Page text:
Man and woman talking

Knowing what to say to someone who is suicidal can be difficult but we’ve made it easier for you with this short video. In this scenario, Zara is speaking to Rafiq who is struggling with thoughts of ending his life and helps him to see that there are other options.

In the event that you’re feeling vulnerable at the moment, you might want to revisit this content at a time when you don’t feel distressed.

The information and self-help support provided is not a substitute for seeking medical assistance and advice if required. If you are having thoughts of suicide, please seek professional assistance urgently. You can contact the emergency services on 999 if you feel unable to keep yourself safe, and your local A&E will also be able to provide you with help.

The Samaritans is also available 24 hours a day, seven days a week on 116 123.


Supporter: Zara
Employee: Rafiq

Zara: It sounds like you’ve been through a lot recently, Rafiq.

Rafiq: Yeah, it’s been really tough. I’m at the point now where I can’t see the point of going on because everything just keeps getting worse.

Zara: You can’t see the point of going on.

Rafiq: If one more thing happens, I’m not sure how I’ll cope. Sometimes I think that it’d be easier to just put a stop to everything.

Zara: It sounds like things have been building up for a while. Have you been thinking about ending your life?

Rafiq: Sometimes, yes. It’d be a relief to not have to deal with everything.

Zara: Do you feel suicidal now?

Rafiq: Not right now but this morning I did. It took everything I had in me to get to work.

Zara: I’m so glad that you’re here. Have you told anyone else how you’re feeling?

Rafiq: I told my mum last week that I don’t know how much longer I can go on but she got really upset so I just left it. And I don’t want to bother my friends – they have their own problems and anyway, I don’t feel like dying all of the time. I can have a good day here and there when I feel a bit better.

Zara: What does a good day look like? What’s happening when you’re feeling better?

Rafiq: I can find a reason to hold on. For example, yesterday was an okay day for me. I met up with a friend and we played some darts and had a good chat. He’s going through some things right now with his wife and I felt that I was able to help him. That made me feel better, like I had a role in someone’s life.

Zara: Yes, it’s really important to feel like we have a purpose and you certainly do as someone who obviously cares about his friends and likes to help people. Does your GP know how you’re feeling about things?

Rafiq: No. I don’t know how he’d be able to help. I don’t want to be forced to take tablets.

Zara: GPs speak to people every day who are struggling for lots of different reasons. It’s up to you of course, but letting your GP know that you’re having a tough time right now might be worth considering at some point? You mentioned that you sometimes feel like dying. May I ask if you have a plan?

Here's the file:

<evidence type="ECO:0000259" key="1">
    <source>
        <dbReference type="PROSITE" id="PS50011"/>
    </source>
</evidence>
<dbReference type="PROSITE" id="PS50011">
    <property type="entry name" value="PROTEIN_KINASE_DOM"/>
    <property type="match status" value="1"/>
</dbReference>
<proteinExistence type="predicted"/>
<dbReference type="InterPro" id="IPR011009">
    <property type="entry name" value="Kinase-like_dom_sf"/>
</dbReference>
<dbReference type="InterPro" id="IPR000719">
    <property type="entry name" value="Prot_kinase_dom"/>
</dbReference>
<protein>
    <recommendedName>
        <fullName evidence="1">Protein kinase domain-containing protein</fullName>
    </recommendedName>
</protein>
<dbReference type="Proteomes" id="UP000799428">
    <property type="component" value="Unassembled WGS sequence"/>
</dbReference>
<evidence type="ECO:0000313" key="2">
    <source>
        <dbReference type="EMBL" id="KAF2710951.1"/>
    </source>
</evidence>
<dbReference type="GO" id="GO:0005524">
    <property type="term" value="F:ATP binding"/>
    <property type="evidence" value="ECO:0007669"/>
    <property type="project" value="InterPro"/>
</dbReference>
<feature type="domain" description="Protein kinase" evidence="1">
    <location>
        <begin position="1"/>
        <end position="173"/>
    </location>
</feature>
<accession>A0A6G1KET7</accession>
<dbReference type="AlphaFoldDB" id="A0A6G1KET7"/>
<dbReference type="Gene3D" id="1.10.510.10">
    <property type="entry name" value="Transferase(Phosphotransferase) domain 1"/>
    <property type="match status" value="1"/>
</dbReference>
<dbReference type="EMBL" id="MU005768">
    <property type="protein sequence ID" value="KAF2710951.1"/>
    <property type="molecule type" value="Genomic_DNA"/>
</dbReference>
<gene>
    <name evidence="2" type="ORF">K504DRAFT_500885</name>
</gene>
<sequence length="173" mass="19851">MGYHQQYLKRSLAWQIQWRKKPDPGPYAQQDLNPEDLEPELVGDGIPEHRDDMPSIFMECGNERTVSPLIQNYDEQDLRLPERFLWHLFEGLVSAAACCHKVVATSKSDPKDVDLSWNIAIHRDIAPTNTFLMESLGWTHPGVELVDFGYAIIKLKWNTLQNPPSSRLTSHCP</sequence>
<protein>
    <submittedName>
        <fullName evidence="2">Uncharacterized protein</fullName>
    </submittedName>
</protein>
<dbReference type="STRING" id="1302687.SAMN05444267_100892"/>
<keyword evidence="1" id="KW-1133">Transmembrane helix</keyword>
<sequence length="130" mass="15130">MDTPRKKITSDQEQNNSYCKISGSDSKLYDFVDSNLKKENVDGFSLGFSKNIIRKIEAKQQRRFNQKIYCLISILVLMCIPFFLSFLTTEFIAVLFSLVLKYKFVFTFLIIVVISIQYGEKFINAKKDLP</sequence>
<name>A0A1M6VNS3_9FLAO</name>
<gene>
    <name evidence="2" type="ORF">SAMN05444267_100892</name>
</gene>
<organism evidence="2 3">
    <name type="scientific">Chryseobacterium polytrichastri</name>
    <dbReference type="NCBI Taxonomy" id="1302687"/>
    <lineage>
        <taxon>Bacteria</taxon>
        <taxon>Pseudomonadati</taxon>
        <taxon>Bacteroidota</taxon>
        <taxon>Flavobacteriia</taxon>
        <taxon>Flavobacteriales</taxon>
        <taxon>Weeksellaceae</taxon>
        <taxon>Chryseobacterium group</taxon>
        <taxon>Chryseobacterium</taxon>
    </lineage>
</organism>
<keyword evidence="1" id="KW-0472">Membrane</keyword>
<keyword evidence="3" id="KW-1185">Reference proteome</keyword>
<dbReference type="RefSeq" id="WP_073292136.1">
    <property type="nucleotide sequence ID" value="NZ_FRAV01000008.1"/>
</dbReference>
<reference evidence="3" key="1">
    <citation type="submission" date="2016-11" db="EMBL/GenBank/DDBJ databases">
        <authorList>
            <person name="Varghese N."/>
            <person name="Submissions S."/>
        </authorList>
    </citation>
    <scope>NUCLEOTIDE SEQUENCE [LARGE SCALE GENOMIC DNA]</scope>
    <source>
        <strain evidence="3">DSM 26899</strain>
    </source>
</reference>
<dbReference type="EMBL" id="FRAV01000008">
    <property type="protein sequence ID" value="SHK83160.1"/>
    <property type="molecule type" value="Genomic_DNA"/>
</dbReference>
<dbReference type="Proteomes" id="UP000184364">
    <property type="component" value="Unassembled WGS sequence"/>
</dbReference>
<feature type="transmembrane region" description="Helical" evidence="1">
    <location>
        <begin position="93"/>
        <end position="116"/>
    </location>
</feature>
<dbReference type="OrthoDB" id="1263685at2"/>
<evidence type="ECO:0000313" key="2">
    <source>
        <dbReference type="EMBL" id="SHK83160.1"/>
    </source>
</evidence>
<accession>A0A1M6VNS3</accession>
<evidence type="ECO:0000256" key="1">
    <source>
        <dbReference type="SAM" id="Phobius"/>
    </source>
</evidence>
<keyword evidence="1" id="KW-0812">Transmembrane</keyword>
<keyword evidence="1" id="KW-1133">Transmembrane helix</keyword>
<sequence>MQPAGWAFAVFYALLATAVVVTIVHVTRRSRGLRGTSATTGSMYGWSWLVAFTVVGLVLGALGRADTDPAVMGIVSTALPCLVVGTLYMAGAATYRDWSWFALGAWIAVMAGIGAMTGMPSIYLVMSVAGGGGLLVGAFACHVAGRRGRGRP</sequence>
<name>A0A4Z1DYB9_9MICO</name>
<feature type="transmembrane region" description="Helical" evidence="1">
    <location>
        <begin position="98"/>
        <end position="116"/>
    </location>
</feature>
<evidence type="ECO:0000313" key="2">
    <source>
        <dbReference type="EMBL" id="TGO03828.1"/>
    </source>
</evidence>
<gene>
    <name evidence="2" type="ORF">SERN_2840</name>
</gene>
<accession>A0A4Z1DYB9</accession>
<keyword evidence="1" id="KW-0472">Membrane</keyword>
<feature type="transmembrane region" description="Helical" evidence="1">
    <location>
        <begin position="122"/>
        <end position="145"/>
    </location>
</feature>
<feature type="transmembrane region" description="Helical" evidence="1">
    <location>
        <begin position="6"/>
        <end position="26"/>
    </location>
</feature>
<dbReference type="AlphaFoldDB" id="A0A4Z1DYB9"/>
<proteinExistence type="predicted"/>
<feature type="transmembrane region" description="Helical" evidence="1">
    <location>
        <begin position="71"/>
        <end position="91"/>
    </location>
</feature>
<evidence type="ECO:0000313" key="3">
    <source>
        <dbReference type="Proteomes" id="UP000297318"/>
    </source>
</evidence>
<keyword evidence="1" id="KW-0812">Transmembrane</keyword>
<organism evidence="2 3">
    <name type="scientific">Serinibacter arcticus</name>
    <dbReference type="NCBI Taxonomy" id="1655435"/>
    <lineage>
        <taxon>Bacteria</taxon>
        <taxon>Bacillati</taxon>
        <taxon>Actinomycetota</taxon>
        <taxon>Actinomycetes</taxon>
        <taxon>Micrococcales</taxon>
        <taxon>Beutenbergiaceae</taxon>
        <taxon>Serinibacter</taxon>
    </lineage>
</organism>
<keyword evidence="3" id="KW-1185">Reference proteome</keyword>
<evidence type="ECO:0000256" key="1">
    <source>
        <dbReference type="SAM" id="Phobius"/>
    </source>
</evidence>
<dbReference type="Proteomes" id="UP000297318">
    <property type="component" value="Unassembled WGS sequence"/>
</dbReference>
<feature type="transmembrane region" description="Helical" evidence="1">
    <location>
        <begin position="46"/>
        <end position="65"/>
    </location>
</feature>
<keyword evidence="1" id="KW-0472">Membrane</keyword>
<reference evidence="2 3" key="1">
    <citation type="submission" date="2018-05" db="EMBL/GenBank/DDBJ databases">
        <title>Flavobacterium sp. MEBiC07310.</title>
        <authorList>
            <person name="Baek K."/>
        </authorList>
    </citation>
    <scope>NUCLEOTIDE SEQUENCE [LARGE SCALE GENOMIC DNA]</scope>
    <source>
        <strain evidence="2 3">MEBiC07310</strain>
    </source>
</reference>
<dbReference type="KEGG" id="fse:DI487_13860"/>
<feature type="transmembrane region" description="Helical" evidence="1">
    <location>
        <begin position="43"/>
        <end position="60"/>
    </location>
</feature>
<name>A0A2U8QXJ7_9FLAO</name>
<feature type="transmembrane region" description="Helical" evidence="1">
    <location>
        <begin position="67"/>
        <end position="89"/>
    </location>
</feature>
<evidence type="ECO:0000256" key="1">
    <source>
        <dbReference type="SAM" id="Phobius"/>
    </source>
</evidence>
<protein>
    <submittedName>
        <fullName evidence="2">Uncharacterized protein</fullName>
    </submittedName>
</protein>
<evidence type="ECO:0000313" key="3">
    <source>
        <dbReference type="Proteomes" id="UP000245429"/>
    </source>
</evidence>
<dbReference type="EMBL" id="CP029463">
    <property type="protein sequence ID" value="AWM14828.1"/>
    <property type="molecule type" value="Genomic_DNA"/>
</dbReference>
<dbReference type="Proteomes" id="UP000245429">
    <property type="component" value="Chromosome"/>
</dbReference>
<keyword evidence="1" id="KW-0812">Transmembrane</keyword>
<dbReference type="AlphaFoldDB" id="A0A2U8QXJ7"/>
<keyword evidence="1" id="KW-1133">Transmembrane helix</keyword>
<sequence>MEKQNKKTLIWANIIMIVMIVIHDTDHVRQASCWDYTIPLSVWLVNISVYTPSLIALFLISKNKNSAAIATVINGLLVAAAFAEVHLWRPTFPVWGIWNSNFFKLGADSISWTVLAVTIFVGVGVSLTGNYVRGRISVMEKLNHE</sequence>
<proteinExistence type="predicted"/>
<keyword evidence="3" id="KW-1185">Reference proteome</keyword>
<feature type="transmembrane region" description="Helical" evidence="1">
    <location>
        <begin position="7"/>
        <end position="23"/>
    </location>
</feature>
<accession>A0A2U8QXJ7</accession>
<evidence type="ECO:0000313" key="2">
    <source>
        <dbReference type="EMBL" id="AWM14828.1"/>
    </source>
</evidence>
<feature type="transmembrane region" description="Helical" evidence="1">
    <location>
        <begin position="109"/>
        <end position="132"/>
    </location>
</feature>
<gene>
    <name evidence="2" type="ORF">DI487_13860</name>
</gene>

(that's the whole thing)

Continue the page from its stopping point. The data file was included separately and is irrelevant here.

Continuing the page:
Rafiq: What do you mean?

Zara: Well, have you made any plans such as when or how you might take your life?

Rafiq: Sometimes I think about how but not when.

Zara: If you think that seeing your GP isn’t the best option for you, would you consider speaking to someone who can talk to you such as the Samaritans? All calls are confidential, and they’re available 24 hours a day. I can give you the number so that you have it to hand if you start to feel overwhelmed. You can also text them and email if you prefer.

Rafiq: [no response – looks slightly uncomfortable]

Zara: Have you ever been through a time like this before when you’ve felt hopeless?

Rafiq: Yes. When I was in my late 20s, I went through a really difficult breakup. I thought about suicide for a few months.

Zara: What helped you to get through that time?

Rafiq: I found speaking to my cousin helpful. She was a very supportive friend to me. I also used to go swimming every morning which I found lifted my mood.

Zara: Those are great coping strategies. Have you thought about contacting your cousin?

Rafiq: I would do but I know that she’s having a rough time at the moment. I don’t want to burden her.

Zara: You mentioned that you helped your friend out the other day and it made you feel better. Might she also feel good if she has the chance to support you?

Rafiq: I guess so, actually.

Zara: Could be a good idea to give her a call? It sounds like you have some lovely people in your life who care about you. I care about you. I’m really glad that you’ve been able to share this with me. Thank you.

Rafiq: Did you say that the Samaritans are available anytime?

Zara: Yes. They’re always available to speak. Shall I get the number so you at least have it on you if you need it.

Rafiq: Yes please.

[Zara looks up the number on her phone and writes it down for Rafiq]

Zara: What else can you do to take good care of yourself right now?

Rafiq: I am thinking about taking a walk into the hills this weekend with my neighbour. He’s a good bloke – I do find that exercise helps my mood to be fair, and a bit of banter is a good distraction.

Zara: That sounds great! I also wonder if writing a few things down that you enjoy could be of benefit? A ‘feel good’ list so when things get really rough again, you have a reminder of what makes you feel better. I’d be happy to sit with you and listen to your ideas, and you could add the Samaritans number to the list. Almost like a toolkit of sorts.

Rafiq: I think that that would be helpful for me, yes. And I can include my cousin’s phone number on the list too.

Even though Zara isn’t a specialist in suicide prevention, she approached the conversation with Rafiq in an empathetic and non-judgemental way. Zara also understood that asking someone directly about feeling suicidal is good practice and nothing to fear.